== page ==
Treasury has published an open consultation on bringing the issuance of mini-bonds (or, as the consultation refers to them “non-transferable debt securities) within the scope of regulation, as part of the package of measures related to the LCF failure. While LCF was an FCA-authorised firm, the majority of its revenue came from unregulated activities, specifically issuing NTDS. Because it was authorised, it could freely promote the NTDS without needing another authorised firm to approve its promotions.
Treasury is now seeking views on:
- making direct-to-market issuance of certain NTDS a regulated activity, where the proceeds of the issue are used to on-invest or on-lend; and
- extending the scope of the Prospectus Regulation to cover NTDS.
The consultation notes that dealing as principle in transferable securities is already regulated, but because NTDS are non-transferable, they are not MiFID instruments, and therefore firms can rely on the RAO exemption for dealing as principal without worrying about the MiFID override. Similarly, issuing NTDS is not deposit-taking, because a debt security is issued in return for the sum investors “deposit”. It also notes that FCA’s rules on Speculative Illiquid Securities will have significantly curtailed the NTDS market also.
Treasury feels the RAO exclusion is appropriate for businesses that need to fund expansion and refinance existing debt without the need for FCA authorisation, but that those that then use the funds to lend to or invest in third party projects with the aim of making a profit should not be able to benefit from the exclusion, as it shares characteristics with other financial services activities. And it feels the SIS marketing restrictions, while useful, do nothing to give any oversight to the design, governance and functioning of the product – and so the permitted individual recipients of promotions are still not protected, and there is evidence they do not understand the products. Regulation of the issuance could be achieved either by bringing NTDS within the scope of MiFID instruments or by narrowing the scope of the exclusion.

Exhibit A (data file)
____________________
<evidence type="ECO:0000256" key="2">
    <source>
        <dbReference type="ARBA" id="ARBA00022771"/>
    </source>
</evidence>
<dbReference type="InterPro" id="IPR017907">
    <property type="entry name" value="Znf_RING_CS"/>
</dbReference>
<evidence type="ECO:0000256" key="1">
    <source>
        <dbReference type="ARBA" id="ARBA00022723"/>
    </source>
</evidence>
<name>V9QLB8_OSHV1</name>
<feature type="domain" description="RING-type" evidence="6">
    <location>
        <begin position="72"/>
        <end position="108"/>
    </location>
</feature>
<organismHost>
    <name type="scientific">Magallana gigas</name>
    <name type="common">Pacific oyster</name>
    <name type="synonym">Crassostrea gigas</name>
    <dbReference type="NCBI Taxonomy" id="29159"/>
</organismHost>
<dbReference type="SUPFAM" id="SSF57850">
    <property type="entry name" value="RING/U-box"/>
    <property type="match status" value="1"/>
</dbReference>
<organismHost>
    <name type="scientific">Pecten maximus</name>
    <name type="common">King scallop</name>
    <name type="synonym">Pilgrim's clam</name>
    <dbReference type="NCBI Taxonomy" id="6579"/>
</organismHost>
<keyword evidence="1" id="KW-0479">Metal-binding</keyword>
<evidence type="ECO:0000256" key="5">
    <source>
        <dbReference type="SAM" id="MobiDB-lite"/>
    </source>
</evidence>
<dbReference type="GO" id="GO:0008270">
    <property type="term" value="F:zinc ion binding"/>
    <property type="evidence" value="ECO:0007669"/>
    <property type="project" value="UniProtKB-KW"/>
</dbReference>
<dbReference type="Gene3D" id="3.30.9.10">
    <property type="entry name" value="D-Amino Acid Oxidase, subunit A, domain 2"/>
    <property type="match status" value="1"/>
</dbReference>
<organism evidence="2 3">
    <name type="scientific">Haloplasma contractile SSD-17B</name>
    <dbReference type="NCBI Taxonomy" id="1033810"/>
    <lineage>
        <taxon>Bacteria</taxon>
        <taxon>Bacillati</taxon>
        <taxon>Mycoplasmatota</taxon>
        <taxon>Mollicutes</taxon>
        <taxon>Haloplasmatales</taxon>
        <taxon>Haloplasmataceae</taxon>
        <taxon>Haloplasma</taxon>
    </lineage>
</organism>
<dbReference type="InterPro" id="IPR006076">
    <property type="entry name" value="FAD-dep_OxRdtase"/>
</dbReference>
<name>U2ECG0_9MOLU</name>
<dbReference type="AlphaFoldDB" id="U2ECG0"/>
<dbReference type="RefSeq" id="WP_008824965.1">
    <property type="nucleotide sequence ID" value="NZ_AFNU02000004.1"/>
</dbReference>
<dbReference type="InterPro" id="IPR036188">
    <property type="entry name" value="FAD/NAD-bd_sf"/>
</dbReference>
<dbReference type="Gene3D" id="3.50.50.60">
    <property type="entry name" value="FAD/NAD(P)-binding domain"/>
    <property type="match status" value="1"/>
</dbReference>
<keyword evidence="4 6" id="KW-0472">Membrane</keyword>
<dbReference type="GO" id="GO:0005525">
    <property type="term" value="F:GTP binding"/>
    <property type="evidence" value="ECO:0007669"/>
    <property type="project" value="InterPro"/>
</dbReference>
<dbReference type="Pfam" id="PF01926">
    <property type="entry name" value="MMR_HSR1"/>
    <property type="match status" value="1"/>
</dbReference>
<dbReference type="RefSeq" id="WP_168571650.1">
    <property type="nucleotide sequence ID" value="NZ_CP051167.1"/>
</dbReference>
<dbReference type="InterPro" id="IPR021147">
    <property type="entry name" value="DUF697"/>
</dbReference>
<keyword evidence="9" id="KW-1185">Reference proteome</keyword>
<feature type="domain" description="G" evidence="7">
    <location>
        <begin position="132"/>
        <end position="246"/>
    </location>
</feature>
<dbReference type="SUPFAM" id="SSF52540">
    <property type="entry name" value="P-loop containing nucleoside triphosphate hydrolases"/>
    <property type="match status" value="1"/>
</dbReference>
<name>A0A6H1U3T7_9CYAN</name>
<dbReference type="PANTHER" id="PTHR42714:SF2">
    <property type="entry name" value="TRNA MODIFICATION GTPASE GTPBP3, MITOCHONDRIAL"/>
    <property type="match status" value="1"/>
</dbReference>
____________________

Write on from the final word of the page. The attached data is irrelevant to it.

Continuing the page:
Alternatively or additionally, if the Prospectus Regulation were extended to cover NTDS, this would introduce an FCA approval process where the securities were offered to the public. However, the threshold of €8m below which a prospectus is not required would probably catch many such offers, so would need to be reviewed, perhaps to lower the threshold to €1m.
There is a third alternative, which is to rely on existing measures, including the current plans for the regulatory gateway for financial promotion approvals, but Treasury feels more than this is needed.
Consultation closes on 12 July.